Ladies Ancient Order of Hibernians
Brigid McCrory: Division 25

Philadelphia, PA

Irish Facts and Trivia


Did you know that ...

 

The Harp is the official Emblem of Ireland, not the Shamrock. The handheld Harp was played by our Celtic Forefathers.

It was Saint Patrick who made the Shamrock so popular.

 The potato"e" Potato is not native to Ireland. It was orginally brought to Ireland from the American Continent.

Ireland is not the only place Gaelic is spoken. It is also spoken on the Isle of Man, and in Scotland.

 The Book of Kells, an ancient illustration of the Bible, is over1000 years old. Beside it at Trinity College, Dublin The Book of Durrow. It was created by Irish Monks.

Over 40% of the United States Presidents had Irish ancestors.

Eamon De Valera was the first President of the Irish Republic. He was born in Manhattan, New York City.

Hibernia (Latin) and Éire (Gaelic) mean "Ireland". [i.e. Ancient Order of Hibernians (AOH)]

Irish & Irish-Americans laid the ground work for America's Bridges, Tunnels, and Subways. Many lost their lives as Sandhogs.

Mike Quill (b.1905, d.1966) born in County Kerry, Ireland was the founding president of the Transport Workers Union of America. During his tenure the U.S. labor movement made great strides.

Irish Triads are the arrangement of ideas in groups of three. Many of these triads are witty, with an amusing climax - or anticlimax - in the third item.

Ceide Fields is the most extensive Stone Age Monument in the world. It is in, North Mayo, a farming community that is fifty centuries old.

70 Million people, worldwide, can claim Irish ancestry.

St. Brendan, an Irish Monk, was a 5th century sailor. It is alleged that he discovered America before Christopher Columbus.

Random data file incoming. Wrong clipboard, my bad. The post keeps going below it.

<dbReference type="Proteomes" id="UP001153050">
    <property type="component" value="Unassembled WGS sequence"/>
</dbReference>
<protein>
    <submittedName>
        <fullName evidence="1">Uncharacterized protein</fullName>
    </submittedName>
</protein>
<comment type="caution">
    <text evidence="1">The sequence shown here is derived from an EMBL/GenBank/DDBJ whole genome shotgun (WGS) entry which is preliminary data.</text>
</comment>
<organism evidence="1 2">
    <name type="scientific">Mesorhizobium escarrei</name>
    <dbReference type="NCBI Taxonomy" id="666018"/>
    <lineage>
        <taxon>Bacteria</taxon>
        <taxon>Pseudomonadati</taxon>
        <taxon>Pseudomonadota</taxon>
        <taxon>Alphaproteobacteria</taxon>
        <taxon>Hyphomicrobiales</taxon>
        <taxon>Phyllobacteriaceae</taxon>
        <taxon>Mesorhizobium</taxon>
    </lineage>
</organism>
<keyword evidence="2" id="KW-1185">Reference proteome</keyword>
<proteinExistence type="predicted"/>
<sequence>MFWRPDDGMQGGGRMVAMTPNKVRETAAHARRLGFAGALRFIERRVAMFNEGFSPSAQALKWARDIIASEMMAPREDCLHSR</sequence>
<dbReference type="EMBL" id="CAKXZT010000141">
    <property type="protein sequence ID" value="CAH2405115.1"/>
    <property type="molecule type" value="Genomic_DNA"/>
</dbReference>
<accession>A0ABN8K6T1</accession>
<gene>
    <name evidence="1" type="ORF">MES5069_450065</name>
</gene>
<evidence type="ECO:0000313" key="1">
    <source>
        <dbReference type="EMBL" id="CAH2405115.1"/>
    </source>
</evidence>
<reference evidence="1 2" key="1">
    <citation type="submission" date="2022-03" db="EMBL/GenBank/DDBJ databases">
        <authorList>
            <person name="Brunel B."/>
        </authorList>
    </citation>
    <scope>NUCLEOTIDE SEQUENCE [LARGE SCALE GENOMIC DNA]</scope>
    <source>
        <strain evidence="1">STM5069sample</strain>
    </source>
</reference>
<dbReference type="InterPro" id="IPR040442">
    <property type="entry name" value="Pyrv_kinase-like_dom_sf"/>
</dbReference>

St. Patrick's Day, the way we celebrate it, is more American than Irish. In Ireland, St. Patrick's Day is a religious holiday-shops and businesses are closed to give everyone a day off to be spent with family and friends.

Catholics begin their day by attending Mass. Families gather for celebratory meals and spend the day at popular sporting events-Gaelic games, championship rugby matches or a steeplechase.

There are big parades in Dublin and Belfast to celebrate national pride.

 

It is said there are more Americans of Irish descent in America than there are Irishmen in Ireland.

Americans celebrate St. Patrick's Day with such fun and wild abandon that many people in Ireland tune in their televisions to watch celebrations and parades in the U.S..

The first St. Patrick's Day celebration in America was in 1737 hosted by the Charitable Irish Society of Boston. The second was established in 1780 by the Friendly Sons of St. Patrick in Philadelphia.

It is not known if March 17 is celebrated because it is the date of St. Patrick's birth or his death. Some claim it is both, others say neither. As to St. Patrick's birthplace, the only definite statement is that he most certainly was not born in Ireland. He founded 165 churches and started a school with each one. St. Patrick is widely acknowledged as the patron saint of Ireland.

There are no snakes in all of Ireland thanks to St. Patrick. Of all the legends surrounding this popular figure, the most long-lived is the story of St. Patrick driving the snakes from Ireland. As the population of Ireland looked on, St. Patrick pounded a drum and banished the snakes.